solutely perfect in spelling is by no
means to be taken as a criterion of an
educated man or woman. There arc
the queerest and strangest twists in a
man's mind, for there are certain words
over which people Mumble, and they
will live all their lives in a hazy condi
tion about the spelling of them.
The case presents itself to the writer
of a gentleman whose essays arc con
sidered .tillable for their thought and
excellent as to style, vtho with such
pimple words as "there" and "their"
invariably blunders vthen he writes
them. Ah to the grammatical values
of these two words, it would bo an in
sult to him if he were charged with not
having the clearest appreciation of
tnem. looking over nw manuscript
the distinctive "i" appears now and
then, but only right by chance. In
three pages of his copy once the essav
iit has corrected the word, and once in
trying lo make a "there" right he has
interpolated an "i" and made it all
wrong. The gentleman himself ac
knowledges this Mrange freak, for he
"I appreciate fully the difference be
tween the two words. 1 think 'their'
the possessive plural and see tho 'i,'
but I can't always write it. If any one
t'Nc made the mistake in his copy I
might or might not correct it. If it
were printed, the blunder would strike
111c at once. If 1 could dictate I would
have a typewriter. 1 have trad to
correct tliese absurd 'theirs' and
'there.-,' but when I do I halt overthom
and puzzle over them exactly as I did
when I was seven cars old. I bate
thought of inventing two signs for
tlm-e cursed words. I ditl try, but it
was of no use. As far as 'there' and
their' go, I shall remain an as all mv
In order to determine whether the
informant might not be eccentric, in
sisting on some mental disturbance he
did not really hac, the writer of this
paper asked the gentleman to take a
pen and print "there" and "their,"
and then to introduce tho two words
into a .sentence. This was done with
out a mistake, the gentleman saying:
"1 am doing it under stress." About
ten days afterward a note w as received
from this gentleman, not a long one.
perhaps of tifteen lines, and "there"
and "their," occurring five times, wens
misspelled three times. The gentle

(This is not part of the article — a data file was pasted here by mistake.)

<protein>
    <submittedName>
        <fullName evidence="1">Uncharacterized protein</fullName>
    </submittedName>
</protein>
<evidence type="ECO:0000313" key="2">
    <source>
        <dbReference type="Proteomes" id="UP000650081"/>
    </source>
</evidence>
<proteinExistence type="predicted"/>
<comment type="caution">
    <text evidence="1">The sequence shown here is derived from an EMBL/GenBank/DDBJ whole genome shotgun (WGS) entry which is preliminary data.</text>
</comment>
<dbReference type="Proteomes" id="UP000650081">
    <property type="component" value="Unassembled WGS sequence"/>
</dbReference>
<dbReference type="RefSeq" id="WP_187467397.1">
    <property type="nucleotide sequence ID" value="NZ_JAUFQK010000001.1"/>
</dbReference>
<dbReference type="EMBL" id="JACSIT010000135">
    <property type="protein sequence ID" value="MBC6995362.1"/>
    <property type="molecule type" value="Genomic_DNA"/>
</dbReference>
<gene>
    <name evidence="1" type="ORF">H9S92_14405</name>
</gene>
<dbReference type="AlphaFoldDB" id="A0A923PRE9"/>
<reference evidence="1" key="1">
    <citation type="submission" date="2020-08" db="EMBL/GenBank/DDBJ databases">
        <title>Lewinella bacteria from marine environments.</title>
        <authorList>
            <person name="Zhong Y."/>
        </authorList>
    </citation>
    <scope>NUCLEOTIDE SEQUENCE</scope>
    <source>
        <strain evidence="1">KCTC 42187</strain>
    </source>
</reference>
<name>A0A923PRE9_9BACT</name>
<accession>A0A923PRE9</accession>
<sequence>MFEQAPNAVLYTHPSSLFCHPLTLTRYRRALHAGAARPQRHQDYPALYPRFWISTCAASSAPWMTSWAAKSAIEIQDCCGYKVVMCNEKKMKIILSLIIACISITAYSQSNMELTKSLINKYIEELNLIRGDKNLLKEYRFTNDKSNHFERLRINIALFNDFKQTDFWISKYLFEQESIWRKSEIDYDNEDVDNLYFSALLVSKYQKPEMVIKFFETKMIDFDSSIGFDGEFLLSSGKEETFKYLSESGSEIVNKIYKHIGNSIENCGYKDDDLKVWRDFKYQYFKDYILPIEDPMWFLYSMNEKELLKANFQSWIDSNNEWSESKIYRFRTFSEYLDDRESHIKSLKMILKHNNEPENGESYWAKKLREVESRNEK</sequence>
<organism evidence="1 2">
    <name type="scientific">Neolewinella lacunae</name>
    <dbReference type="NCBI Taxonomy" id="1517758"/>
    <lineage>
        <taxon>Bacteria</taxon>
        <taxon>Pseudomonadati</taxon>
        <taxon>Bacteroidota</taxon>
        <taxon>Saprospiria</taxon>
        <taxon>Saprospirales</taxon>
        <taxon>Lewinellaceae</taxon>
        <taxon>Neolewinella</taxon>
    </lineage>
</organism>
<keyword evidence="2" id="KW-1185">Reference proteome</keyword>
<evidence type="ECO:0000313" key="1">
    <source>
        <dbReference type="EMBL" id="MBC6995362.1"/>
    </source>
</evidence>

man laughed afterward and said: "I
am now going for the rest of my days
0 spell all the 'thcres' t-h-c-r-c, ho
matter under what circumstances, and
then half my chances of error will be
removed. 1 must be right once in
twice," he graely concluded.
Here is really a curious case of an
other literary" man, who contributes
ery clever liction to the magazines.
This is his absolute and truthful confes
sion: "1 am afraid to give my ma
terial to an editor who is not thorough
ly acquainted with me or my anteced
ents, and who has not already bought
my stories, or who does not know that
what I write people like to read, for 1
am that unfortunate creature whoe
spelling may be good or bad, according
to circumstances. In other words, I
belong to that miserable category of
human beings who aro to bo classed
among the 'accidental spellers.' What
do 1 mean by that ? I may write fifty
pages of manuscript with very few
errors of spelling, then all of a sudden
on page fifty-one will come blunder
tfter blunder. Words correctlyspellcd
and used over and over again are all
wrong now. My mind of asuddcu halts
and refuses to arrange the lctterspropcr
ly. My little boy eight years old would
deserve thrashing for such vulgar
blunders. My wife will sometimes
read my copy and clean it up, but
when lam in a hurry I can not wait
for her. Do you want to listen to the
story of my "humiliation? I took a
book I had made some time ago to a
well known publisher. He knew nc
by reputation, and I was politely re
ceived. The subject I had choen
seemed to suit him. He had the
temerity to read the first page of my
manuscript; then he suddenly halted,
and 1 was at once aware that he hail
found certainly one, majbc a half
dozen, mistakes in spelling. Under
ordinary circumstances 1 might have
corrected the blunders, but if the sale
of mj work, or my life, had depended
on spelling right oft the doubtful words
I could not have done iu I had no
idea how to spell them. 1 was con
ecioifs that they were wrong, but the
geography, the picture, of the word
had entirely f.tded out of ray mind. I
voai oq ppno.iv put: atjouojii jnq ,ianp
-onlre. jo oiVKtibc, njvv pmooj.-t.vait
1 joqunj .vinpoqrat " Am nsodvo 01
out iukav no.v o(i -oUc sjuo.v uo sjboa"